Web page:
Review: Matter, by Iain M. Banks

matter

Orbit, 2008. ISBN 978-184149-417-3

(Review first published on the ASIM website, December 2007)

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Matter is the latest Culture novel by Scottish SF writer Iain M. Banks, who (under the pseudonym ‘Iain Banks’) also writes non-genre fiction.

Banks’ stories of the Galaxy-dispersed Culture civilisation appear infrequently enough (it’s apparently been an eight-year wait since Look to Windward), and are sufficiently baroque in plot, that I generally retain very little memory of the preceding book by the time I encounter the latest volume. This doesn’t, however, diminish my enjoyment of them. The novels are almost hermetically self-contained, with completely different casts of characters in each book, and little or no direct plot connection between volumes. The features that they do share are, in no particular order: an almost obsessively detailed exercise in worldbuilding; much advanced gadgetry; highly complicated storylines; and, importantly, a broad cast of solidly drawn, highly individual characters, tending generally to divide relatively cleanly into ‘good’, ‘bad’, and ‘neutral’ camps. The end result is a kind of high-end space opera.

Matter concerns the actions of three siblings, thrown into chaos by their father’s murder. Ferbin is the elder surviving son of King Hausk, ruler of Sarl, the eighth layer of the fifteen-layer artificial planet (‘shellworld’) of Sursamen. At the book’s beginning, Hausk’s medieval/steam-age kingdom is at war with the invading army of the Deldeyn, occupants of Sursamen’s ninth level who seek to expand their territory. Ferbin secretly witnesses Hausk’s murder at the hands of the late king’s ostensibly faithful adviser, Tyl Loesp. The people of Sarl are, however, told that Hausk has died in the battle, and Ferbin alongside him. Tyl Loesp declares himself regent, the nominal ruler of Sarl for the next year until Ferbin’s half-brother Oramen, the apparent sole surviving male heir, attains his majority. But the fugitive Ferbin, and Oramen, also have a half-sister Djan Seriy, who for the past fifteen years has been absent from Sursamen, and who is now a fledgling Special Circumstances operative in Culture’s Contact division. It is to Djan Seriy that Ferbin (accompanied by his retainer, Choubris Holse) must ultimately look for assistance in his efforts to claim a crown he doesn’t want, and to protect his younger brother Oramen against tyl Loesp’s undoubtedly deadly but hidden machinations. This interpersonal drama is played out against, and interleaved with, a backdrop of developing Galactic intrigue involving Sursamen’s guardian species and the various races which seek to exert some influence over the shellworld.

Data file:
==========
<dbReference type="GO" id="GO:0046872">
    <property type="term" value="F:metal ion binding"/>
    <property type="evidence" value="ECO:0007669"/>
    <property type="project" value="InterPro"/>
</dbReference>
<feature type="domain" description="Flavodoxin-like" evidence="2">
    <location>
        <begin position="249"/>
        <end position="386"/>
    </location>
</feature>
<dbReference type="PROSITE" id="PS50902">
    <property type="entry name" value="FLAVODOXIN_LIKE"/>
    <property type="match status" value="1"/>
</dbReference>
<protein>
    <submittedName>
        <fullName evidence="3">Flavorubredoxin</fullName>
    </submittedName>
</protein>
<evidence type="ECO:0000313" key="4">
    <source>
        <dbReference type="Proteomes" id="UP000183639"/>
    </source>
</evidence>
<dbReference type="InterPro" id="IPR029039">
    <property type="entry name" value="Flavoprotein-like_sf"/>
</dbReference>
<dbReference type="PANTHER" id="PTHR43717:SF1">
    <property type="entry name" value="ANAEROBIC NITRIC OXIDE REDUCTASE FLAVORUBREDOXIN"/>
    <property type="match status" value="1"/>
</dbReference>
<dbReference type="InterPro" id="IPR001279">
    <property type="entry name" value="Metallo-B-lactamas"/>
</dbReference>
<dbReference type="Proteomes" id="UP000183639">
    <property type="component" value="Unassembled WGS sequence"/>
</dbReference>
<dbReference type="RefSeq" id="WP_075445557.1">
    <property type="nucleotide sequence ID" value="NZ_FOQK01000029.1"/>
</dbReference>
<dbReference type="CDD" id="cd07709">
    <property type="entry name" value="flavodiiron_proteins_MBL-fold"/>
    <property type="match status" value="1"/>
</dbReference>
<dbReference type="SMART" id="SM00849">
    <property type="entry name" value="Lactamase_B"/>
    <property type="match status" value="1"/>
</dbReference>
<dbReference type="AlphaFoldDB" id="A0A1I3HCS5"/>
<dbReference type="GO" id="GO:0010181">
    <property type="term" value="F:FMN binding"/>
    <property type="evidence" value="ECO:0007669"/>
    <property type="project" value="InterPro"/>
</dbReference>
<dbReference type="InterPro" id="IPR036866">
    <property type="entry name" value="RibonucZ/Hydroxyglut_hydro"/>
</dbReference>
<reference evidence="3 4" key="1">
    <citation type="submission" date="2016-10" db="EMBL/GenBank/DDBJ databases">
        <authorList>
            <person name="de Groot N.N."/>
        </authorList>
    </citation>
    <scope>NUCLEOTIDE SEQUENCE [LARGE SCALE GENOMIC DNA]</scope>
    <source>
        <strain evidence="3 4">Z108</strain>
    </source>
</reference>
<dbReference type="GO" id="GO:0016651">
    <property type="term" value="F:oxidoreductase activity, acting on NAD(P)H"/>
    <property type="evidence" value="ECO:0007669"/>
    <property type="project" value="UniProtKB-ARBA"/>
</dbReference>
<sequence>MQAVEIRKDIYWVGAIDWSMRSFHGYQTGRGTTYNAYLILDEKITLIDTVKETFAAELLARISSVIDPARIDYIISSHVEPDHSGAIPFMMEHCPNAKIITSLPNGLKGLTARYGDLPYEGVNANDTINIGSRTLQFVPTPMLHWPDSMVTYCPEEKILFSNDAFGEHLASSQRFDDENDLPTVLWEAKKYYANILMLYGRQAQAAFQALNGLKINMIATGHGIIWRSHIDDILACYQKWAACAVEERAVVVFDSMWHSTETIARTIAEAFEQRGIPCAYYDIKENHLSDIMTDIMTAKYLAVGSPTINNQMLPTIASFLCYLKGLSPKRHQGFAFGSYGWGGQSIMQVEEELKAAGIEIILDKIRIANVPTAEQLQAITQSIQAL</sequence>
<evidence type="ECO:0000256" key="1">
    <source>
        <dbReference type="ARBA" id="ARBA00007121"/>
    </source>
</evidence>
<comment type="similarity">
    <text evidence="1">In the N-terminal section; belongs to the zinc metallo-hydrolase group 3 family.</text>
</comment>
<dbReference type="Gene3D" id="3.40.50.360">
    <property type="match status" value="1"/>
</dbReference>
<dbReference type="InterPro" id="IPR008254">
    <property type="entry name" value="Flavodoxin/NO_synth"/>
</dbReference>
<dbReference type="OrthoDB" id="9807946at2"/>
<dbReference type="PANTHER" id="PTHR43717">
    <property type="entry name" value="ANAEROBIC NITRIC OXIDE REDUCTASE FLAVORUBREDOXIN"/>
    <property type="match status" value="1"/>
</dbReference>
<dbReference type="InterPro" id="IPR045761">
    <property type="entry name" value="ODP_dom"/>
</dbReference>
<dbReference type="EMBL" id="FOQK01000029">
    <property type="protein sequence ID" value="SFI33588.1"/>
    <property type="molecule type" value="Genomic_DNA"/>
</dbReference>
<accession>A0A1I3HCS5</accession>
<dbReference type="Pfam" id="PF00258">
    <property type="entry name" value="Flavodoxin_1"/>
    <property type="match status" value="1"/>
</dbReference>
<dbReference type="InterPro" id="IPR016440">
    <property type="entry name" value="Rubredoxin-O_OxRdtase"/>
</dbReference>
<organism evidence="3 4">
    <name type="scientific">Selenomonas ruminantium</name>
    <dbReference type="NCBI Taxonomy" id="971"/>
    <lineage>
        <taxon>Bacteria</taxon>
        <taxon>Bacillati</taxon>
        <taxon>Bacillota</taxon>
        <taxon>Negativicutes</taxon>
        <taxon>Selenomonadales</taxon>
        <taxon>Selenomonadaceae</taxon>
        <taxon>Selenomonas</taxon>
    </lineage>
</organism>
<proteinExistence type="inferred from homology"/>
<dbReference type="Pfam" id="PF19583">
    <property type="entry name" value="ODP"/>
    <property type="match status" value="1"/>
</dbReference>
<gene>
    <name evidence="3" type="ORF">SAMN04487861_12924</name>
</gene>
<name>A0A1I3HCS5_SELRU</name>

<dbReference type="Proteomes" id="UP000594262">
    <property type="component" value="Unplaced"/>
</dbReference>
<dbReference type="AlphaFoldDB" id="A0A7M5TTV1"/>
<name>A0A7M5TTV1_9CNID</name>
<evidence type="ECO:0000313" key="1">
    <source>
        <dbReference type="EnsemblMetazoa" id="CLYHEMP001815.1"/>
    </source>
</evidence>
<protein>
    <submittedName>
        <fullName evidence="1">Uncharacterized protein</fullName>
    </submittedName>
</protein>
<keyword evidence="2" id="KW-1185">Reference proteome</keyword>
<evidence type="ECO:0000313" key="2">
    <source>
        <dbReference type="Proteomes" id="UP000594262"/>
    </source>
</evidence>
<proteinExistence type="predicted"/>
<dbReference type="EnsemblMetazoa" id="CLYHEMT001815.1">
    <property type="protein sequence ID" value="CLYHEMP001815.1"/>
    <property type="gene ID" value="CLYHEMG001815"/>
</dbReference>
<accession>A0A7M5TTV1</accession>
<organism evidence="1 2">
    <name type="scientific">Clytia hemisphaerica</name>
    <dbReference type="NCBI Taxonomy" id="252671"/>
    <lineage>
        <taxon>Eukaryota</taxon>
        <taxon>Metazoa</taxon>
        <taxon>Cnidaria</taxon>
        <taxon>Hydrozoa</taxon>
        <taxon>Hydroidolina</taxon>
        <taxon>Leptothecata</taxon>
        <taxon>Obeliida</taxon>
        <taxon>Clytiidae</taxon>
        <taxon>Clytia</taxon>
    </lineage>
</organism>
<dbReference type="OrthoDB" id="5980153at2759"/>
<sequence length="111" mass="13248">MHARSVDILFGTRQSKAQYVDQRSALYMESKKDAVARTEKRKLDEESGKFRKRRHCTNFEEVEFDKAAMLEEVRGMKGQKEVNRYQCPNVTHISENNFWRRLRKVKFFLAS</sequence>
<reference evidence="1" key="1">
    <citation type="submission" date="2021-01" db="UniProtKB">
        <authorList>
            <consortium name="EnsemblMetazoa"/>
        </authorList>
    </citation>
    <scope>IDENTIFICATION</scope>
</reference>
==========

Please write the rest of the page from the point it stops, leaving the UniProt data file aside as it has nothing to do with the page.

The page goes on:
Matter bears strong stylistic similarities to Banks’ most recent preceding SF book, the non-Culture novel The Algebraist. Both stories start slowly (though are certainly eventful enough) and build with almost imperceptible gradualness to a tension-filled conclusion. Along the way, there’s ample space for Banks to demonstrate his flair for depicting highly unusual and detailed imagined worlds (and species), and to pepper the narrative with sufficient clues that something seriously untoward is afoot. The slow pace can mean that the books can be somewhat inaccessible – if you’re feeling impatient, Matter can be a frustrating experience – but Banks, I think, knows what he’s doing. Ultimately, like the native North American’s buffalo, everything gets used, everything has its purpose. Nothing is wasted. And, for my money, the final chapters of Matter contain some of the most deliciously evoked action I’ve read in a long time. Banks has that British thing of being able to juxtapose high-peril headlong adventure with a degree of whimsy that could, in other hands, seem inappropriate: the byplay between Djan Seriy and her Culture colleagues, in an action-packed, nearly-certain-death situation, is a hoot. ‘Total panic now mode’, as one character describes it. (And yes, this being a Culture novel, there are, ultimately, the Culture staples: combat drones, knife missiles, and high-end sentient spacecraft with names like ‘Now We Try It My Way’. There’s even what appears to be an updated version of the infamous FYT suit, familiar to readers of Use of Weapons.)

I enjoyed Matter. I think what I most appreciated is that, although Banks takes considerable pains to develop in detail (too much detail, some might say) a picture of the Galaxy as a complicated convolution of coexisting civilisations, Matter is ultimately a novel dominated by personal actions, personal choices. It doesn’t succumb to its own Big Ideas, doesn’t seek to present us with a revolutionary new perspective on the nature of the Universe, it just tells a story. A rather beautiful story, in the end, in my humble opinion.

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(Review by Simon Petrie, 2007)

 

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